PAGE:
It’s a gloomy Saturday afternoon and AZ is posted in Chicago preparing to hit the stage at Park West for the Classic Hip Hop Lives Unplugged Concert later in the evening.

I arrive during soundcheck and witness him rehearsing the classic “Sugar Hill” but there’s a newness to the record – a vibe that strips the street poet from the comfort of a backing track and places him in an unfamiliar stage environment.

Performing with a band? Nope, he’s never done that before. But it sounds good and smooth – a reflection of his lengthy discography.

“Rehearsal was cool, so you never know till you actually get onstage. But what’s the worst that can happen? It’s a new experience. That’s what life is about – hurdling over new grounds,” AZ would later tell me in the venue’s green room.

The show also featured Roc-A-Fella alum Philadelphia Freeway who kicked off his set with a glorious montage documenting his journey from his State Property days on through his battle with kidney failure and recent reunion and Roc Nation label signing with Jay Z; and West Coast rhymer, MC Eiht who took us to 1993 with a clip from his role in the cult-classic film, Menace II Society before coastin’ through gems from his catalogue including, of course, “Streiht Up Menace.”

And then, AZ, one of Brooklyn’s finest hit the stage and finessed the packed crowd with cuts from his 1995 debut album Doe or Die , which celebrated its 20th anniversary in 2015, to 2001’s 9 Lives.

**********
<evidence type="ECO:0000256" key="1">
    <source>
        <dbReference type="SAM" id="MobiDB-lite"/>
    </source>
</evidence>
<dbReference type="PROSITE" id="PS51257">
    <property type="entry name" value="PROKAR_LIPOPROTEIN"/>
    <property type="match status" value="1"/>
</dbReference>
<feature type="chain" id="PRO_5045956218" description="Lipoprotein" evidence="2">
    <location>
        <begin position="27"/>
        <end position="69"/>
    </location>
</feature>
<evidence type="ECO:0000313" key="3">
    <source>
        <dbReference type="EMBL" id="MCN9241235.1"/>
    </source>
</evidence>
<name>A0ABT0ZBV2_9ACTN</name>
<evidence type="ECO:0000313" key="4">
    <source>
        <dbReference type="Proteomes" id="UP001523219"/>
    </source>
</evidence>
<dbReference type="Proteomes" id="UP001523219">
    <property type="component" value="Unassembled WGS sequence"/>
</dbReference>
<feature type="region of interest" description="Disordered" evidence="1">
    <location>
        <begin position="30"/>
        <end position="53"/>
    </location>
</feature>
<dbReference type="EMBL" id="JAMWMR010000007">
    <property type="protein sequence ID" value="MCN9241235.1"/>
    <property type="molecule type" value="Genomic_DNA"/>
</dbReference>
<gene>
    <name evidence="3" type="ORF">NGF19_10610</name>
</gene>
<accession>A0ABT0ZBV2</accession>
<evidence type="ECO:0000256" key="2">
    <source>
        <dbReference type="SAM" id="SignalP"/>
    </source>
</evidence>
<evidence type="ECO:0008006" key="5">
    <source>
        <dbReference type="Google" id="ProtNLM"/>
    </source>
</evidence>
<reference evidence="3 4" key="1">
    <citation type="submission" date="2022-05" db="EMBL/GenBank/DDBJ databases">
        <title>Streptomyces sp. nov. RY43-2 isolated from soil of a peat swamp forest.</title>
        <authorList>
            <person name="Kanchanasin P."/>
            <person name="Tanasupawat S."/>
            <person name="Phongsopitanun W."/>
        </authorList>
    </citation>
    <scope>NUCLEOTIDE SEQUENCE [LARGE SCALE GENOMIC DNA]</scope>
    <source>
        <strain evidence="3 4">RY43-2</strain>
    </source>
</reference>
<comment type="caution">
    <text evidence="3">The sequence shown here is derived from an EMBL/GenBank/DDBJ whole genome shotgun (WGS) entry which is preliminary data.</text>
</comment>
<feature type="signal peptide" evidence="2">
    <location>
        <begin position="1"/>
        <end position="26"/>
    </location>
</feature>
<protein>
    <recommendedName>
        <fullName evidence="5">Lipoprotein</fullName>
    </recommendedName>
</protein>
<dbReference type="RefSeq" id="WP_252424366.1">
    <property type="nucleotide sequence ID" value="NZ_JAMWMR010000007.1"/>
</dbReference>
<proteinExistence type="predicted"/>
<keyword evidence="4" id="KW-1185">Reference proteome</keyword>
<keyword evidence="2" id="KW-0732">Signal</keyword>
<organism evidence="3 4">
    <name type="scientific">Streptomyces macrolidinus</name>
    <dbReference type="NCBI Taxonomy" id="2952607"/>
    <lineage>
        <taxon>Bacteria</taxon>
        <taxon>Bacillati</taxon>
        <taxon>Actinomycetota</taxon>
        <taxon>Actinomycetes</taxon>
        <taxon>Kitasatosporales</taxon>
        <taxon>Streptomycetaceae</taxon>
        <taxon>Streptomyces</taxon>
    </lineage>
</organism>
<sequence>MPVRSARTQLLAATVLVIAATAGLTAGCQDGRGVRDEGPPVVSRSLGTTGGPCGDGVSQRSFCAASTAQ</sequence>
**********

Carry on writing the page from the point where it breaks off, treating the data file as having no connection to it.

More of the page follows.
EBONY was able to catch a few minutes with the emcee, who made his presence strongly known in the hip-hop game when he dropped the illest verse on Nas’ , “Life’s A B—h” off of his 1994 debut Illmatic, to talk about his rhyming beginnings, authenticity in today’s rap climate and what keeps the hunger alive on his journey.


Photo: Eric Cruz/Instagram
Photo: Eric Cruz/Instagram

EBONY: You’ve been able to completely stay true to who you are in your storytelling and also align yourself with a lot of artists that we look to as icons in the culture even from the production aspect with Nas, Jay Z, Premiere and Pete Rock, to name a few respectively. What is it that you look for when collaborating with different artists and producers?

AZ: I just want to feel the music. Even from an artist, I just want them to be able to talk their story that’s similar to mine’s or actually bring something to the table that I can’t bring. As far as producers, just something that hits me, that lines up with my core. That’s the best I could say. I’m just looking for that “S**t!”

EBONY: Since hearing you on Nas’ joint – Life’s a B, I rocked with you. What I loved was that New York, gritty storyteller, but your flow was crazy chill and fused elements of soul and jazz. Who introduced you to music and how did you later identify the way you wanted to construct your sound and your style?

AZ: You know hip-hop is a culture. It’s a way of life, so just growing up in the streets through the ’80s and just seeing everything that I saw going through the punk jams and then hearing the early records like Wild Style and then Run-DMC. That introduced me to hip-hop itself and the culture. Of course, like every urban person from the hood, you want to explain your story because we all have our own personal stories. So I just started taking hip-hop as a hobby. I wasn’t really even taking it that serious. As time progressed, I guess I got better, and people started to like it and then s**t, I got my shot. You know what I mean? It definitely was a blessing at the end of the day. I don’t take it for granted at all, but my story just comes from a New York way of life, that’s it.